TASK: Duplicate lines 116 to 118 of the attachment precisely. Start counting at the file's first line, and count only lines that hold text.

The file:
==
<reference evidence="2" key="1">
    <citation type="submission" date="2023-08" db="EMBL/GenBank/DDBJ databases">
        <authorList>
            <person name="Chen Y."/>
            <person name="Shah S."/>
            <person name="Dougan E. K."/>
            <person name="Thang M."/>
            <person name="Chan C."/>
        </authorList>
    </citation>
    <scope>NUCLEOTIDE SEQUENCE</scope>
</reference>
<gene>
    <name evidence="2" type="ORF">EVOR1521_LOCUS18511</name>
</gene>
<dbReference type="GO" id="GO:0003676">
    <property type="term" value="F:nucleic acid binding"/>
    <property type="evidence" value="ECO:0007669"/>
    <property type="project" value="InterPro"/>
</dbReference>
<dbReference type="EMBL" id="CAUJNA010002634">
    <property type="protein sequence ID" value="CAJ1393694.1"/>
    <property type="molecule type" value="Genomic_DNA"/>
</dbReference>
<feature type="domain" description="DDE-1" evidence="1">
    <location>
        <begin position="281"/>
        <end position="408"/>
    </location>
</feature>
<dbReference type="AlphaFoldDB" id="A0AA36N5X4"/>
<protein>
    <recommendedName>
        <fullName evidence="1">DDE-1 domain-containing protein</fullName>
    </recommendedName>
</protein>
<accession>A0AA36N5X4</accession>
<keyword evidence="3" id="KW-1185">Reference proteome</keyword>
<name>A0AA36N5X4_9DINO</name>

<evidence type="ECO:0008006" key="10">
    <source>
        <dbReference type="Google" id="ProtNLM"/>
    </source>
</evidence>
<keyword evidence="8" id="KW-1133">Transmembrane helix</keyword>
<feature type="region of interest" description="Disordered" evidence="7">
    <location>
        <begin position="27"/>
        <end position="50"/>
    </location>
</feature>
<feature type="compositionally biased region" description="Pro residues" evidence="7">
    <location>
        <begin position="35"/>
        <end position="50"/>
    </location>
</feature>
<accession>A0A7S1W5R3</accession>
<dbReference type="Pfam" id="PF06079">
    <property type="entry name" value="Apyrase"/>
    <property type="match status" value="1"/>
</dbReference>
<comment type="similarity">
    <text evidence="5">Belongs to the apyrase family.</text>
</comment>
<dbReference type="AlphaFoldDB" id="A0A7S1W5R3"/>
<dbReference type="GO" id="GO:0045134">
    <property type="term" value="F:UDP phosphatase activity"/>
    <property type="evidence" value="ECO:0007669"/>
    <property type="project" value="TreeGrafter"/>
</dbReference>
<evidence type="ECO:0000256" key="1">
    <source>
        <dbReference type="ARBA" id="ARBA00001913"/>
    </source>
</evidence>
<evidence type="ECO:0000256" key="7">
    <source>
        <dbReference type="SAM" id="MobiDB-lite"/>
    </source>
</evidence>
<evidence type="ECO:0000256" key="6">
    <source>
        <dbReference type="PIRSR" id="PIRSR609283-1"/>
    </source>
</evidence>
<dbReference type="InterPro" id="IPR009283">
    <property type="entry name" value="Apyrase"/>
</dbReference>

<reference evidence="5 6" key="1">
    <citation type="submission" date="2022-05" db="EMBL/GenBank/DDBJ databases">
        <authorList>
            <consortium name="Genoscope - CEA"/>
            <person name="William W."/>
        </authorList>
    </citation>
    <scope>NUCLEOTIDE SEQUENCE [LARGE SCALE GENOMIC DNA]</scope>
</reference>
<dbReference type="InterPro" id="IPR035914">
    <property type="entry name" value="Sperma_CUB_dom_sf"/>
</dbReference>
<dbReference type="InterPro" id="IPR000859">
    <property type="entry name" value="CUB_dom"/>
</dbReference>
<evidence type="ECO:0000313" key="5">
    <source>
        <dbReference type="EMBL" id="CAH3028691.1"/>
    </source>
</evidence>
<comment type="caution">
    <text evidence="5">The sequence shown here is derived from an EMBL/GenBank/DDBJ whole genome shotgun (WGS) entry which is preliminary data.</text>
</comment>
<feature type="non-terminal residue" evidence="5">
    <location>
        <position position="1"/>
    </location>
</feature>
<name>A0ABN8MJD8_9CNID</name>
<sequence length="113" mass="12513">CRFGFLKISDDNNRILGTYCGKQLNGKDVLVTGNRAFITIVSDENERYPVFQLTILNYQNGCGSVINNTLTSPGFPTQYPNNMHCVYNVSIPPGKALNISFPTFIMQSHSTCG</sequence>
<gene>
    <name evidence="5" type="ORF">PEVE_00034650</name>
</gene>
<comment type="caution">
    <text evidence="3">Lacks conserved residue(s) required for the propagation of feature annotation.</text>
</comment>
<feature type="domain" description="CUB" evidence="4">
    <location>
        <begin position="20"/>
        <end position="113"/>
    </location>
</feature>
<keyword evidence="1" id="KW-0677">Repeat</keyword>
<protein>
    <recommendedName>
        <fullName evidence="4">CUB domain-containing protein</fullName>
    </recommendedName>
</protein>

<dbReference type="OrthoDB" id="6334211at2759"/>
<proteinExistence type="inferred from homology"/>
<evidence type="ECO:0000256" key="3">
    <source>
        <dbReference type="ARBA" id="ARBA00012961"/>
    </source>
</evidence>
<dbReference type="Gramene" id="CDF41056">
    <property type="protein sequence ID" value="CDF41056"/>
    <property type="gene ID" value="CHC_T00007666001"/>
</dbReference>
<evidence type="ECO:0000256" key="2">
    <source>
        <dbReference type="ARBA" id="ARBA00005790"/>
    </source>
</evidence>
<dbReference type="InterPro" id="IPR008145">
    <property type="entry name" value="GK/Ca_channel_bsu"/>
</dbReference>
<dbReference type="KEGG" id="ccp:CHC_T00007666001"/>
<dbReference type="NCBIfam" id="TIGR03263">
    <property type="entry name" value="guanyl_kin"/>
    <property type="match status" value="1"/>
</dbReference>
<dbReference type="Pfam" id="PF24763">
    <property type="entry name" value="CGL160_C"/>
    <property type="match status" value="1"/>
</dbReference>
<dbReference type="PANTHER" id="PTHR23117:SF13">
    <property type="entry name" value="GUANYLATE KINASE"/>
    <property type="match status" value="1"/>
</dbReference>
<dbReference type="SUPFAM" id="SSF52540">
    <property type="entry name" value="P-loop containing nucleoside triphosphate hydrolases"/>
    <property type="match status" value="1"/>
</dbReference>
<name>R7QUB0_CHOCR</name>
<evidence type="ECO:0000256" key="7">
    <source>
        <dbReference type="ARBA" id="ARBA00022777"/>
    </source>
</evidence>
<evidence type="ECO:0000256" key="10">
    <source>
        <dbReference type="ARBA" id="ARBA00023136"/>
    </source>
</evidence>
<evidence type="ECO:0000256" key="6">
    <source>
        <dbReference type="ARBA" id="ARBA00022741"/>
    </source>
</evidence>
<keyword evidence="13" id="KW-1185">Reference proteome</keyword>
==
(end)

    </location>
</feature>
<name>A0ABN8MJD8_9CNID</name>